15.09.2006 Hr Speech

Remarks by the High Representative and EU Special Representative, Christian Schwarz-Schilling, at a Ceremony Marking the Ninth Anniversary of the Helicopter Crash at Prokosko Lake

Over the years, I have travelled far and wide across Bosnia and Herzegovina and tried to be present at all the major events. This is, however, the first time I have attended the commemorative ceremony for our 12 colleagues who died here in pursuit of peace nine years ago.

I have not come to this ceremony or place before because for me, even now, the wounds of this tragedy remain fresh. Five who died in the tragic helicopter crash had been working for the Office of the High Representative, six for the UN Mission in Bosnia and Herzegovina and one, Peter Backes, for me in my role as International Mediator.

The 12 victims of this tragedy were all engaged in the painstaking task of helping piece Bosnia and Herzegovina back together after close to four years of war and were on their way to a series of meetings with representatives of local authorities. Peter was doing the preparatory work for my upcoming mediation trip that we had hoped to use to kickstart the returns process in Central Bosnia.

Every death is an individual tragedy and the pain of losing a loved one for the survivors – the friends and family – can never be underestimated. Even nine years on, I find it difficult to come to terms with the death of one so young, so gifted and with so much to live for.

It is impossible to generalise about the motivation of the many internationals who have come to work in Bosnia and Herzegovina over the years. However, especially those, like Peter, who spent time here both during the war and in its immediate aftermath shared a spirit of adventure and, above all, idealism.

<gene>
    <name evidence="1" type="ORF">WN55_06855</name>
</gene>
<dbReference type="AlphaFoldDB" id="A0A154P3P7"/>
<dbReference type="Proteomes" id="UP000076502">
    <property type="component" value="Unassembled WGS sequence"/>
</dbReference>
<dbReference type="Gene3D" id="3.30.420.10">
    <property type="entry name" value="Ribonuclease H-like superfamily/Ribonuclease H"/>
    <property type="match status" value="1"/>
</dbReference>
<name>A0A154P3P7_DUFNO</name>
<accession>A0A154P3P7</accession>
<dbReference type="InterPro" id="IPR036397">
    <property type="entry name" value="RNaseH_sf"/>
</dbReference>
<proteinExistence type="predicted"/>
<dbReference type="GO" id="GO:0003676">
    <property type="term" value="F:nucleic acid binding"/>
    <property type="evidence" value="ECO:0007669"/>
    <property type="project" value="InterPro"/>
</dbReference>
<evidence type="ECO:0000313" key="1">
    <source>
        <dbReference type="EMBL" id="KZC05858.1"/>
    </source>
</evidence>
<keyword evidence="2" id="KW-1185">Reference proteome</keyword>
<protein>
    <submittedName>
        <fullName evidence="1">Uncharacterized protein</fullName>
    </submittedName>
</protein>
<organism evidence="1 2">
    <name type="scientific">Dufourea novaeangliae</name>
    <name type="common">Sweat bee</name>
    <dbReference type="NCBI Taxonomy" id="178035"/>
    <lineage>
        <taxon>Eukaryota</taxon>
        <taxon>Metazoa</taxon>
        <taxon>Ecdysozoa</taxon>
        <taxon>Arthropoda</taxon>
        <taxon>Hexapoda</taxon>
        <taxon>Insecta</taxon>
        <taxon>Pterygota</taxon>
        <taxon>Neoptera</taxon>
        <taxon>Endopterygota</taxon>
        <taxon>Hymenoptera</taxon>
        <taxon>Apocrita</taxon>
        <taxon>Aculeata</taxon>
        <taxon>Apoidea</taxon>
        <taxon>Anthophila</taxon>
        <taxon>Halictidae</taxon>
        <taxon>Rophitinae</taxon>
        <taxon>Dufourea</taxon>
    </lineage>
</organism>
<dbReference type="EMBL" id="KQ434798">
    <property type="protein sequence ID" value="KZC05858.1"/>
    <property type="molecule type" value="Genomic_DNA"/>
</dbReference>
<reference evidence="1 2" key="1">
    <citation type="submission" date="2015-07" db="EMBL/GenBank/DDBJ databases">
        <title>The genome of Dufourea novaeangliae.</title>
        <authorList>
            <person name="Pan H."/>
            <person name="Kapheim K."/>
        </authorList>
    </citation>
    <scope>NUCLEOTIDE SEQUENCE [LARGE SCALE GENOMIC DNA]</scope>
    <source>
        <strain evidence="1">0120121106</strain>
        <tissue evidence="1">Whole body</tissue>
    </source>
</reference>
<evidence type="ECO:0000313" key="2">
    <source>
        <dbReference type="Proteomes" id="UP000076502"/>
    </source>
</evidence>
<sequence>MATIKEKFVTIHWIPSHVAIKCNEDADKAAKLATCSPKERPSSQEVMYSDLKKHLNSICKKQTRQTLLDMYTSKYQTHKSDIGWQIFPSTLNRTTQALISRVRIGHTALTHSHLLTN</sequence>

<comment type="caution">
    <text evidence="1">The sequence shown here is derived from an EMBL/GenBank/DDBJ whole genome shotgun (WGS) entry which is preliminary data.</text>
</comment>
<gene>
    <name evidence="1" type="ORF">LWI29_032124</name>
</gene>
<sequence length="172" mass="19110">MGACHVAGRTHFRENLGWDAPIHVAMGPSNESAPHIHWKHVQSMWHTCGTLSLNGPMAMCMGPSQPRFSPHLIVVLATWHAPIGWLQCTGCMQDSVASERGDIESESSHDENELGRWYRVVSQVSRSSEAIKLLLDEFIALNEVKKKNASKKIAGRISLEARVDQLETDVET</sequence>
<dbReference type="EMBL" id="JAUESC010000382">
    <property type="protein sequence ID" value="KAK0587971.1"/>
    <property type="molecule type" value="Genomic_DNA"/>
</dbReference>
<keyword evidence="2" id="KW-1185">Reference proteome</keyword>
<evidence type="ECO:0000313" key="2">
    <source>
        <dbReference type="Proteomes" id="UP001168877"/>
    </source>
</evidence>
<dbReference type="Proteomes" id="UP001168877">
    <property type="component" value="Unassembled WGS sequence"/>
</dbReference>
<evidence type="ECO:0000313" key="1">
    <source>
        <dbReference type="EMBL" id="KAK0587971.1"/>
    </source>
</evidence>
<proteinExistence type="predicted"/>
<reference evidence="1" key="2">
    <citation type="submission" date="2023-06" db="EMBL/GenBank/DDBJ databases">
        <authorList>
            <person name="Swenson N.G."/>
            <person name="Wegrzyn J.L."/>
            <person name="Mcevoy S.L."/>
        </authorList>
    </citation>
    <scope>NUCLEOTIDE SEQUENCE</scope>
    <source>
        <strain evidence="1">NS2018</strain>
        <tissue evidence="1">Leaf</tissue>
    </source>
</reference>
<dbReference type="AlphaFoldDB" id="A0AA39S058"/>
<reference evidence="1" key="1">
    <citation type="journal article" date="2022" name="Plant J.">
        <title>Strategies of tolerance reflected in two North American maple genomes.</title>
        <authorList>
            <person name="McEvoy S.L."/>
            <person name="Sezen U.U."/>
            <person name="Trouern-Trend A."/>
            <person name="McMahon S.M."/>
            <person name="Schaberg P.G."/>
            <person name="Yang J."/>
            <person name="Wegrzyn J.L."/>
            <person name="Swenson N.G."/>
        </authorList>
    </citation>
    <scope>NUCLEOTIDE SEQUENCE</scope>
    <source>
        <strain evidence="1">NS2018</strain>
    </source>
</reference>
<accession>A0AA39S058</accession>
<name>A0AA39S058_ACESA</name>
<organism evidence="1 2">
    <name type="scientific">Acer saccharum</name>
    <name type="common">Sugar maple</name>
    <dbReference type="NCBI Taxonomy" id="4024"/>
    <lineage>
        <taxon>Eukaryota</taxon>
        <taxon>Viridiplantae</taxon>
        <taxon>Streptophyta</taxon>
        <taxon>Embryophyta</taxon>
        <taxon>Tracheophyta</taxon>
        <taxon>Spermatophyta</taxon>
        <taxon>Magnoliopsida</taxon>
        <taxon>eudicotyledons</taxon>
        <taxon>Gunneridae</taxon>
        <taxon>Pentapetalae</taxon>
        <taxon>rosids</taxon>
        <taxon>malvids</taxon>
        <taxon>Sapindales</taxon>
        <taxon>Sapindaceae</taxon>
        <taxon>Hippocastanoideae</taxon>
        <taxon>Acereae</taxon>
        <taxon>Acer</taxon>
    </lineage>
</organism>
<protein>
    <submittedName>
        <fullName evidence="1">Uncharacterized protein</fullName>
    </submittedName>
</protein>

They were committed to building peace in Bosnia and Herzegovina and determined that their contribution – whether to reconstruction, refugee return or the protection of human rights – would make a difference.

Looking back over the past decade, I am convinced that the individual contributions of many, many people have made a difference, that they have helped take the peace process forward and, above all, that they have helped provide hope of a better future.

I also wonder what Peter and the 11 other victims of the helicopter accident would make of today’s situation. I sincerely hope that they would take pride in the many genuine achievements of the peace process. But I suspect that, above all, they would be concerned about maintaining the momentum and ensuring that this peace process became genuinely self-sustaining.

Our gathering to honour the memory of Leah Melnick, Charles Morpeth, Thomas Reinhardt, Jurgen Schauf and Gerd Wagner from the OHR; of Livio Beccaccio, Andrzej Buler, David Kriskovich, William Nesbitt, Marvin Padgett and Georg Stiebler from UNMIBH; and of Peter Backes, is therefore also an occasion to renew our own commitment to peace in this country. That, after all, is the only appropriate tribute to these 12 fine, young people for the ultimate sacrifice they made.